Since the weather stayed on the lousy side for pretty much the entire month of March, a lot of people around southern Missouri are at the ready to take advantage of every nice day that comes along.

My wife Wendy and I did just that during last Sunday’s outburst of warm, comfortable weather and spent just about the entire day outside, doing things like cleaning out old, dead growth from the big flower and shrubbery bed, sweeping a winter’s worth of floor build-up out the shop building, and painting a cabinet.

The weather was so nice that Wendy let our donkey Abe out of the pasture and allowed him to hang out in the yard, as is often the case when the time is right. On a side note, ever since we reduced our donkey collection from three to one (after a little networking, Joe Cool and Bernie each found great homes in donkey-friendly Missouri locations), the remaining constituent seems much less prone to escape than when he had a couple of accomplices. Maybe that proves that he was only following someone else’s lead, but whatever the case, Esquire Abraham appears to be content to calmly saunter around sampling succulent greenery in various sections of the property rather than clandestinely devise and carry out elaborate breakout plans like a four-legged Andy Dufresne (of The Shawshank Redemption fame).

Doug Davison

Doug Davison

The beautiful conditions inspired my wife and I to partake in an outdoor brunch, and we ate in the afternoon sun at our hexagonal picnic table next to the corral. Not long after we sat down to enjoy a meal featuring homegrown scrambled eggs provided by the hen set at our remote Texas County outpost, some apple wood smoked bacon, wheat toast and sliced oranges, we realized we had a guest.

It was 400 pounds of curious donkey come-a-callin’.

Being the overgrown dog he is, Abe walked right up to the table, carefully positioned his big snout near my left side, and seemed to ask (cue dour Eeyore voice), “got anything I might be interested in?”

Being the overgrown kid I am, I couldn’t help but assist him in finding out.

First, I held out a small chunk of eggs. Abe carefully and gently took it with his big donkey lips and it was gone in a hurry. Then I gave him another chunk.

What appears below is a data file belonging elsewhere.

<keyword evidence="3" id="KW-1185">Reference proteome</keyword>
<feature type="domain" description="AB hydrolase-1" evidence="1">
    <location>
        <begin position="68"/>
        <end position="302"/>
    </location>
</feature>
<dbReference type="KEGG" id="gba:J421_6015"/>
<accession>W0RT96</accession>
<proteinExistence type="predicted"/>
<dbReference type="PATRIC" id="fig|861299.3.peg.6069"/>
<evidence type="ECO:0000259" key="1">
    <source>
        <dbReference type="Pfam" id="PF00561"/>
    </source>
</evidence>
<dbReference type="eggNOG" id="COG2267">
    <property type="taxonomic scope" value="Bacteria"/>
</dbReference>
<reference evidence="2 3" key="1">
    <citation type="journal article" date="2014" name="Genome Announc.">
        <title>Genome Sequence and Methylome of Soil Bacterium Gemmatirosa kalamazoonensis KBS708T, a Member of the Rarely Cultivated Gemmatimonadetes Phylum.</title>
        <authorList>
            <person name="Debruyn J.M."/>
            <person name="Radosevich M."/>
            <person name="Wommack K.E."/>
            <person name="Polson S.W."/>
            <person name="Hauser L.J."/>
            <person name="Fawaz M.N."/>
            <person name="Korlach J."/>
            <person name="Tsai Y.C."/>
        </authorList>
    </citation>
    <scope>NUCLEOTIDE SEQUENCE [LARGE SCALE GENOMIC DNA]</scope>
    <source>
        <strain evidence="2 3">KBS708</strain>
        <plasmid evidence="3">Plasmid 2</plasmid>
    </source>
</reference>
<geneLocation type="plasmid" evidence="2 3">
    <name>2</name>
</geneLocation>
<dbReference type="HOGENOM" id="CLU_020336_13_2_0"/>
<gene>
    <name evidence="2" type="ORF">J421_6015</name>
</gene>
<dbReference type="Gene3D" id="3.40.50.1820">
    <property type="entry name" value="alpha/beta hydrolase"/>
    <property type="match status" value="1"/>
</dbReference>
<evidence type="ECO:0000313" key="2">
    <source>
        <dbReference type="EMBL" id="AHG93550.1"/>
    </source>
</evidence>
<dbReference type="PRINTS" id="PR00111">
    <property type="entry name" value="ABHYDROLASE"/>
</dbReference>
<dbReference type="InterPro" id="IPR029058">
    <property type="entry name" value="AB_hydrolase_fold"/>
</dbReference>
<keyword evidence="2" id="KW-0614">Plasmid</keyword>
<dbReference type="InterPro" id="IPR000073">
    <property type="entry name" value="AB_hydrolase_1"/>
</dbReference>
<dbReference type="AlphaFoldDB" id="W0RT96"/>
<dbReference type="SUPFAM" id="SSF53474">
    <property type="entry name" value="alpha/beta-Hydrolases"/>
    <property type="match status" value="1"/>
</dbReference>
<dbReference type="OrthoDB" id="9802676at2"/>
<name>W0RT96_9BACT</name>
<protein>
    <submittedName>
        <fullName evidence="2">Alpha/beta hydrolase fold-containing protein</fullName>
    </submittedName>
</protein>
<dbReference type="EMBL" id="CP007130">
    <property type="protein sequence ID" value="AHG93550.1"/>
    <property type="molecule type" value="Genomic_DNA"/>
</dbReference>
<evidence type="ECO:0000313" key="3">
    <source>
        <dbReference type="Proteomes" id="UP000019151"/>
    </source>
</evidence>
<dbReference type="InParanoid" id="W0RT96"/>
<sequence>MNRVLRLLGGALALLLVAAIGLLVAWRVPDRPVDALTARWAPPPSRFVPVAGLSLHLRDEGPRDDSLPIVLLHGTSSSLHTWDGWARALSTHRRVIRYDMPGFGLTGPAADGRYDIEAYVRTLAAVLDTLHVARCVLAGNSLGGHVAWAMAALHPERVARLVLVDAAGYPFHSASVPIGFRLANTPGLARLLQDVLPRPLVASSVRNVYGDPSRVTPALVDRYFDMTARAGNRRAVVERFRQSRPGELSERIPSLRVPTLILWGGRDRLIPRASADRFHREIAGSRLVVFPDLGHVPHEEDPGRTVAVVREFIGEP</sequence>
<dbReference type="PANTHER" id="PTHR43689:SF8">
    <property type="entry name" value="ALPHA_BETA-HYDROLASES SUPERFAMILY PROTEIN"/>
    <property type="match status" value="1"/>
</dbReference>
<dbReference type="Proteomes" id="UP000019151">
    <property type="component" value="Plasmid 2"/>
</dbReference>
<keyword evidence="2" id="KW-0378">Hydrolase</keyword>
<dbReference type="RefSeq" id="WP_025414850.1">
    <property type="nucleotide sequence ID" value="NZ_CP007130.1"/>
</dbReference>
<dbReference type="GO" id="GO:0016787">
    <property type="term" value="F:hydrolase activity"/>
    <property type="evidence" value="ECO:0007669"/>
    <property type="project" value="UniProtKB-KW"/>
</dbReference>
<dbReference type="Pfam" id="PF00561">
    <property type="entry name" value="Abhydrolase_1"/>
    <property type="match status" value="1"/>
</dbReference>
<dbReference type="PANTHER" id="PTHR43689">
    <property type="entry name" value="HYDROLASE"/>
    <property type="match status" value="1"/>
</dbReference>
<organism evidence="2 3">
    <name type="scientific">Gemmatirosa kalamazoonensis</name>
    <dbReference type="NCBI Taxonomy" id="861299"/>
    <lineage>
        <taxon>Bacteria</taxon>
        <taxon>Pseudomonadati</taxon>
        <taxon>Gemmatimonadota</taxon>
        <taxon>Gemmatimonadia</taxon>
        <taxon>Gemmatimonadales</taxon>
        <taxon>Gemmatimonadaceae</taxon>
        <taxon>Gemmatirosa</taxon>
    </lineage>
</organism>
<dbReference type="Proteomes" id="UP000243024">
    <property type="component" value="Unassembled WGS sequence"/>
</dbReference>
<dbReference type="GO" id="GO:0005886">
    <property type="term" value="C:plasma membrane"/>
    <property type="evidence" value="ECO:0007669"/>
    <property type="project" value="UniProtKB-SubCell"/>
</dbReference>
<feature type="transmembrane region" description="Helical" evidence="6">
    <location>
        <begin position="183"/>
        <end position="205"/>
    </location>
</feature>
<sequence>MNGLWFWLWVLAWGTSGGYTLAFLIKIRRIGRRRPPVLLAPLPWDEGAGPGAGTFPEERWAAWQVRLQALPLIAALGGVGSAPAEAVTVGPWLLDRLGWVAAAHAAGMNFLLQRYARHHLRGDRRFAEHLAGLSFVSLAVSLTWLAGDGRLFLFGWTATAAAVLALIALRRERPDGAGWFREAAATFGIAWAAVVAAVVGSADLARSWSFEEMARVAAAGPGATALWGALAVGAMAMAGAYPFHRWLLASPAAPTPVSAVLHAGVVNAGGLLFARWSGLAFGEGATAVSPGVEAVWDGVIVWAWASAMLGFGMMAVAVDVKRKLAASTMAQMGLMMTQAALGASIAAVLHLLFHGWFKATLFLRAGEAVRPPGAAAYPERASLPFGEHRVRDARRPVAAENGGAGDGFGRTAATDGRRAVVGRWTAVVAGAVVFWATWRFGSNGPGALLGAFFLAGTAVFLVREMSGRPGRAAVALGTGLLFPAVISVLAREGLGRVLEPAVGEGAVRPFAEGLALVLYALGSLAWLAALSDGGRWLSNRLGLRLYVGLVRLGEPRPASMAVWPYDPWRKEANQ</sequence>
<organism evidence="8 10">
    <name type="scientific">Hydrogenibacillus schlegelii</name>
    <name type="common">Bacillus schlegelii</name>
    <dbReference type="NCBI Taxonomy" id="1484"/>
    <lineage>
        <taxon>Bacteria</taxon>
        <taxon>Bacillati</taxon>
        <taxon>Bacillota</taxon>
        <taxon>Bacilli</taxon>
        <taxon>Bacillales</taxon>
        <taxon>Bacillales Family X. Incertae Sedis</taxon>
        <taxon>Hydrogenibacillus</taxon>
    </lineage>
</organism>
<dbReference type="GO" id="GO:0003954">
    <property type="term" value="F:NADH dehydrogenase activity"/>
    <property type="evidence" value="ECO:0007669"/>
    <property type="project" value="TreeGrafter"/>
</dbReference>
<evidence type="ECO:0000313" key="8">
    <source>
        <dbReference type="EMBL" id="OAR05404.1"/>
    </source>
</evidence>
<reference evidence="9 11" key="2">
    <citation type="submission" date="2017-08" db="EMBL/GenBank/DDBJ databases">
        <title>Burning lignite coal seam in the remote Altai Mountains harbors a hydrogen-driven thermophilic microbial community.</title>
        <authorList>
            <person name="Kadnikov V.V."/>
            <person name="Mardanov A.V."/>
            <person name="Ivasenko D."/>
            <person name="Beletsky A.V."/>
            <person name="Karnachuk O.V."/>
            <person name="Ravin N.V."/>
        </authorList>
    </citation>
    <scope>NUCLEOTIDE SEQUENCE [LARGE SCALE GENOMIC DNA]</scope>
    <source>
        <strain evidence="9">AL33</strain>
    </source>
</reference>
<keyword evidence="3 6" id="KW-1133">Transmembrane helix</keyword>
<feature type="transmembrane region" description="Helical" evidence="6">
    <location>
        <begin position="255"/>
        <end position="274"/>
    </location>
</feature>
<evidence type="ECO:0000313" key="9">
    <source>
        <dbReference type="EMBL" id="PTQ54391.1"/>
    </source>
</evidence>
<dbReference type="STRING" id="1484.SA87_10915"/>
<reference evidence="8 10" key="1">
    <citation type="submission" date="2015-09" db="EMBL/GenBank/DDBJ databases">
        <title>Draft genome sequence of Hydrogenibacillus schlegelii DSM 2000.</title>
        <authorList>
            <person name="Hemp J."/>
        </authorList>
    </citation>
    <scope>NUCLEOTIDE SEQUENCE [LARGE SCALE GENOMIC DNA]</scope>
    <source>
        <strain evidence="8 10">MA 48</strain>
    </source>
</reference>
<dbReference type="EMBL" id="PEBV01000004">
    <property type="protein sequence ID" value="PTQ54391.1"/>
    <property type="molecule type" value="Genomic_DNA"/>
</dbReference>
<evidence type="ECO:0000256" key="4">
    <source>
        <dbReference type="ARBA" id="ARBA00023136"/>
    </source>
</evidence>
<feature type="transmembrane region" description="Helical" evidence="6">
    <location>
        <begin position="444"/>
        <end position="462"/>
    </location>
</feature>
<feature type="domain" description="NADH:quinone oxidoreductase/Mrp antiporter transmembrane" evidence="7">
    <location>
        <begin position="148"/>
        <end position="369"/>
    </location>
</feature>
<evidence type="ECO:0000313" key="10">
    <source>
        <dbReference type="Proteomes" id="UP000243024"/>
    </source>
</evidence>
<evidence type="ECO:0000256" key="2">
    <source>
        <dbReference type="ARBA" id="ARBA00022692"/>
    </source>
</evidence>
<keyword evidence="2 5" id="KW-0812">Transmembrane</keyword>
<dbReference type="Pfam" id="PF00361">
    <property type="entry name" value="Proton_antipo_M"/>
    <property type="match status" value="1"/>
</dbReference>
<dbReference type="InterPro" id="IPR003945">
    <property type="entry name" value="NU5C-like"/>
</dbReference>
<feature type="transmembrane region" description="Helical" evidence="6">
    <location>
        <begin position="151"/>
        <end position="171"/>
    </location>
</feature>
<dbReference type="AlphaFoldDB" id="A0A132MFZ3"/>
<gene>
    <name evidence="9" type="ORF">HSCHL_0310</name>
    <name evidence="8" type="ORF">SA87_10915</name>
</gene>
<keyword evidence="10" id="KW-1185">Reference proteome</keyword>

“Eggs,” I said. “How about that.”

Next, I tried a piece of bacon, not sure if he would prove to be that omnivorous. He crunched it right up, and I handed him seconds.

“That’s some good pig, isn’t it boy,” I said.

Then came a piece of toast, and I just knew he was going to munch it down. He did.

Next, I put him to the real test, designed to see just how far he might go – an orange peel.

We were surprised when he chomped it up like it was going out of style, so I handed him another and he ate it up as if it was donkey food (which at the time, it was).

Finally, I tried a piece of uneaten orange, but Abe drew the line there and politely turned his head. Apparently, there’s something very tantalizing to a donkey about the outer cover of a citrus fruit, but something less attractive about the fruit itself.

Conclusion: the donkey is close to omnivorous, but not entirely.

After Abe finished the rest of the pieces of peel and we picked up our plates and walked them back to the house, I looked back and saw him sniffing the table and benches. It was just like a dog making sure there were no crumbs or tidbits in danger of going to waste. Good boy.

A little later, we saw that silly donkey put both front feet up on the little concrete porch at the side entrance to the shop building, acting as if he was about to set foot inside. We had the door propped open all day to let the building air out in the wonderful weather, and Abe’s motivation was clear: to embark on a mission to secure some of the horse treats that he knew were somewhere in there. But he was obviously torn between the potential quest for goodies and tending to his own well-being by not taking on the unknown of entering the structure.

His protective instincts won out and he stepped down. He still got some treats, though, so he probably figured the mission’s goal had been achieved.

A little later yet, Abe’s zeal for exploration took over again, and this time he did step into the same building through the big double doors on its front side. Before I got to him and showed him the exit, he had munched down a couple of bites of hay we have stored in there for snowy days.

Of course, his first official foray indoors earned him a few more bites of dried grass that he enjoyed in a more appropriate spot outdoors.

As the day came to a close and Abe headed back through the gate to rejoin his bigger, horsier pasture mates, I told him not to start expecting similar circumstances on a regular basis. But there’s no doubt he enjoyed his special visit to Davison’s Donkey Diner (a.k.a. Chez Donquez) and somewhere deep inside he’s probably hoping for an encore.

Here’s hoping for an extended run of the same type of fine weather, and I’m sure almost everyone in these parts is on board with that. If not, well, I hear real estate is going cheap in Siberia.

Doug Davison is a writer, photographer and newsroom assistant for the Houston Herald. Email:  ddavison@houstonherald.com.

Abe. Not omnivorous, but almost.

Abe. Not omnivorous, but almost.

Abe like everything on this plate, except the meat of the orange. He did enjoy the peels.

Abe like everything on this plate, except the meat of the orange. He did enjoy the peels.

 

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